• Create a WOR folder – So much of our messy papers are things that are on hold until someone else responds or acts. Corral them in a WOR (Waiting on Response) folder. Check it every few days for outstanding actions you may need to follow-up on.
  • Storage boxes – Use inexpensive storage boxes to keep archived files and get them out of your current file space.
  • Magazine boxes – Use magazine boxes or binders to store magazines and catalogs you really want to store. Please make sure you really need them for reference or research, otherwise recycle them, or give away.
  • Reading folder – Designate a file for print articles and documents you want to read that aren’t urgent.
  • Archive files – When a project is complete, put all of the materials together and file them away. Keep your “working folders” for projects in progress.
  • File weekly – Don’t let your filing pile up. Put your papers in a “To File” folder and file everything once a week.

Learn more tips on organizing your files here: How to Organize Your Files for Better Productivity

7. Clear off Your Desk

Remove everything, clean it thoroughly and put back only those items that are essential for daily use.

If you have difficulty declutter stuff, this Declutter Formula will help you throw away stuff without regretting later.

8. Organize your Desktop

Now that you’ve streamlined your desktop, it’s a good idea to organize it.

Use desktop organizers or containers to organize the items on your desk. Use trays for papers, containers for smaller items.

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Don’t forget your computer desktop! Make sure the files or images are all in organized folders. I’d recommend you clear your computer desktop everyday before you leave work.

9. Organize Your Drawers

Put items used together in the same drawer space, stamps with envelopes, sticky pads with notepads, etc.

Use drawer organizers for little items – paper clips, tacks, etc. Use a separate drawer for personal items.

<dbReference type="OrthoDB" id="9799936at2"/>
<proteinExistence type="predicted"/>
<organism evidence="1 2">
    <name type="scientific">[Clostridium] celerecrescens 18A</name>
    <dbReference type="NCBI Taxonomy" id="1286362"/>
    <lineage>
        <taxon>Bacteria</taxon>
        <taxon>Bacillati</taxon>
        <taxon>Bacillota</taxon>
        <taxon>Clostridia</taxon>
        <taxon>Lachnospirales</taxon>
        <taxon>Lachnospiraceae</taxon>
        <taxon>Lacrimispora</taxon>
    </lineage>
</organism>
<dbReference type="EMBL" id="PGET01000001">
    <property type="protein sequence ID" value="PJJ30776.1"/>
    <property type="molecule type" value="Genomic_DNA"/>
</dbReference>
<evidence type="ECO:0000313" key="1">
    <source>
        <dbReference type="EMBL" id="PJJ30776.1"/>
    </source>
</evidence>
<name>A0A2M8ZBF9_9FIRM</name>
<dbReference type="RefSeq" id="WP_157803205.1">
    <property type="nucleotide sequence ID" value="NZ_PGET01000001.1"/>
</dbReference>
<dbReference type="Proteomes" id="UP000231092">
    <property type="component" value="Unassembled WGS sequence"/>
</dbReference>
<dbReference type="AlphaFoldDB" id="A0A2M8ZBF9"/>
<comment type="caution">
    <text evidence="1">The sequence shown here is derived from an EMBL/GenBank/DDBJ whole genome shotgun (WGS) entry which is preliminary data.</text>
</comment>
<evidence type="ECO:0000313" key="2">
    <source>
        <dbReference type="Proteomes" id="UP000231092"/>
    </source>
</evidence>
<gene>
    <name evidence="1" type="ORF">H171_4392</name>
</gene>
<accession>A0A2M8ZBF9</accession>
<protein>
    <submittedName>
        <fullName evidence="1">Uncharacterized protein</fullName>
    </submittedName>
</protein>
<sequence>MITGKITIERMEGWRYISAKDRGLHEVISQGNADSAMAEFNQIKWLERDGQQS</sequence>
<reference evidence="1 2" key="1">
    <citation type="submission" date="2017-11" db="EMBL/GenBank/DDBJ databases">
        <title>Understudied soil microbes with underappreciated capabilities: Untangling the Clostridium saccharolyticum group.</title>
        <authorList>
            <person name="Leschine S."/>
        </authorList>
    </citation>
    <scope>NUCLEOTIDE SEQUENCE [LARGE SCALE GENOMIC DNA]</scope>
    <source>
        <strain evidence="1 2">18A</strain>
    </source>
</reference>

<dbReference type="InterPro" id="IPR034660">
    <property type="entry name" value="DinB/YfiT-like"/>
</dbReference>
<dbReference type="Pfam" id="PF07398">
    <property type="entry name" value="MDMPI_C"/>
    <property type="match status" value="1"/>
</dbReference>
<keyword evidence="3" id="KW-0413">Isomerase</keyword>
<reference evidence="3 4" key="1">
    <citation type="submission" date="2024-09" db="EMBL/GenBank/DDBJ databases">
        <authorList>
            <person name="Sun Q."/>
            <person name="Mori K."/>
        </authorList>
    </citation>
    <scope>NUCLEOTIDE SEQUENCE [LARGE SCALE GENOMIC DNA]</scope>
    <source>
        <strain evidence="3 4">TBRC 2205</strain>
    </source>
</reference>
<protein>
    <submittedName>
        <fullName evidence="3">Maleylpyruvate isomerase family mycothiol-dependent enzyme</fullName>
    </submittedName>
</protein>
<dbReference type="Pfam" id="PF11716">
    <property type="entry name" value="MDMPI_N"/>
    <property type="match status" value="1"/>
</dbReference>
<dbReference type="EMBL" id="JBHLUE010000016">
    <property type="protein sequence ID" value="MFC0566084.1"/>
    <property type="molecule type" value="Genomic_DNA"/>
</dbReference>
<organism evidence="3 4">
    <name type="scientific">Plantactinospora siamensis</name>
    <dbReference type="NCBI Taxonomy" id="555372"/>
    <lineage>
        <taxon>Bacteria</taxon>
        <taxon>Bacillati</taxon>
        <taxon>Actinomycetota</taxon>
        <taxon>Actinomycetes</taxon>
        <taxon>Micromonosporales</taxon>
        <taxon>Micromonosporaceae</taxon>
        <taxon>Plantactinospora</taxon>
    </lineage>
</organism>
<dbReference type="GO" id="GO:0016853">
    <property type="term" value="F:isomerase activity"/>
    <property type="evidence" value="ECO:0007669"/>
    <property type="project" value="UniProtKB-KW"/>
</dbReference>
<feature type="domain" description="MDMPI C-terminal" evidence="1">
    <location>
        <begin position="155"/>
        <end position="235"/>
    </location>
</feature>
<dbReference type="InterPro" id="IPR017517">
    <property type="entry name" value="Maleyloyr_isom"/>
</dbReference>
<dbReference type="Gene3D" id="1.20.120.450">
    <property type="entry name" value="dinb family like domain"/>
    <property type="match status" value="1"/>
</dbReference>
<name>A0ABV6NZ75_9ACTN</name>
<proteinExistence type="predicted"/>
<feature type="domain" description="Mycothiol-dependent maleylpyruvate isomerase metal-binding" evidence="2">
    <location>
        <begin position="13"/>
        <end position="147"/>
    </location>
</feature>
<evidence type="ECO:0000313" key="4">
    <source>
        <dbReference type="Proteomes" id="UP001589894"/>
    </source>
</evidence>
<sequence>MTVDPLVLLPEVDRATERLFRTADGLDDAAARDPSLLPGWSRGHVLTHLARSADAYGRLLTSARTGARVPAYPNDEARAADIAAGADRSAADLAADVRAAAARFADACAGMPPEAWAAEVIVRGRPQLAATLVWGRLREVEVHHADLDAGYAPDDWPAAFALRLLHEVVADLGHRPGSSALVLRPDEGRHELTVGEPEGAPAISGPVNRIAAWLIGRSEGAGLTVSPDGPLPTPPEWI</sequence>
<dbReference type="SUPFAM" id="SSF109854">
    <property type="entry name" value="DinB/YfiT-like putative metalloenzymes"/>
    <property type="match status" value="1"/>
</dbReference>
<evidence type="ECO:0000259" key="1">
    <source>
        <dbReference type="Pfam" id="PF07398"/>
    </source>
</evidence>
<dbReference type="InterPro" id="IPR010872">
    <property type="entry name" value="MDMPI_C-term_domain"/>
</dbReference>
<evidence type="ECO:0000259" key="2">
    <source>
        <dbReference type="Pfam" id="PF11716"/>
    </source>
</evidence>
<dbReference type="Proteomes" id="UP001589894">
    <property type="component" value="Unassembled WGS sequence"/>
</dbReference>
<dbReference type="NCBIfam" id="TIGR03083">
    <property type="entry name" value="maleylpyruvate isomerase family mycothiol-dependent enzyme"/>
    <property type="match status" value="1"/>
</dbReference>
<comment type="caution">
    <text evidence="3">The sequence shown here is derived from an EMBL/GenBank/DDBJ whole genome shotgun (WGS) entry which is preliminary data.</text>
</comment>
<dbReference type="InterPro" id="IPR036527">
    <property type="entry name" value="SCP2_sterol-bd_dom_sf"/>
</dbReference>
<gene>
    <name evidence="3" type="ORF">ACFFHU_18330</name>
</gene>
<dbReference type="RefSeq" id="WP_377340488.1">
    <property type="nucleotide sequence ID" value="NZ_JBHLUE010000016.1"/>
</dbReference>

10. Separate Inboxes

If you work regularly with other people, create a folder, tray, or inbox for each.

11. Clear Your Piles

Hopefully with your new organized office, you won’t create piles of paper anymore, but you still have to sort through the old ones.

Go through the pile (a little at a time if necessary) and put it in the appropriate place or dump it.

12. Sort Mails

Don’t just stick mail in a pile to be sorted or rifle through and take out the pieces you need right now. Sort it as soon as you get it – To act, To read, To file, To delegate or hand off. .

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13. Assign Discard Dates

You don’t need to keep every piece of paper indefinitely. Mark on files or documents when they can be tossed or shredded.

Some legal or financial documents must be kept for specified length of time. Make sure you know what those requirements are.

14. Filter Your Emails

Some emails are important to read, others are just not that important.

When you use the filter system to label different types of emails, you know their priority and which to reply first.

Take a look at these tips to achieve inbox zero: The Ultimate Way to get to Inbox Zero

15. Straighten Your Desk

At the end of the day, do a quick straighten, so you have a clean start the next day.

Bottom Line

Use one tip or try them all. The amount of effort you put into creating and maintaining an efficient work area will pay off in a big way.

Instead of spending time looking for things and shuffling piles, you’ll be able to spend your time…well…working and you’ll enjoy being clutter free!

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Featured photo credit: Alesia Kazantceva via unsplash.com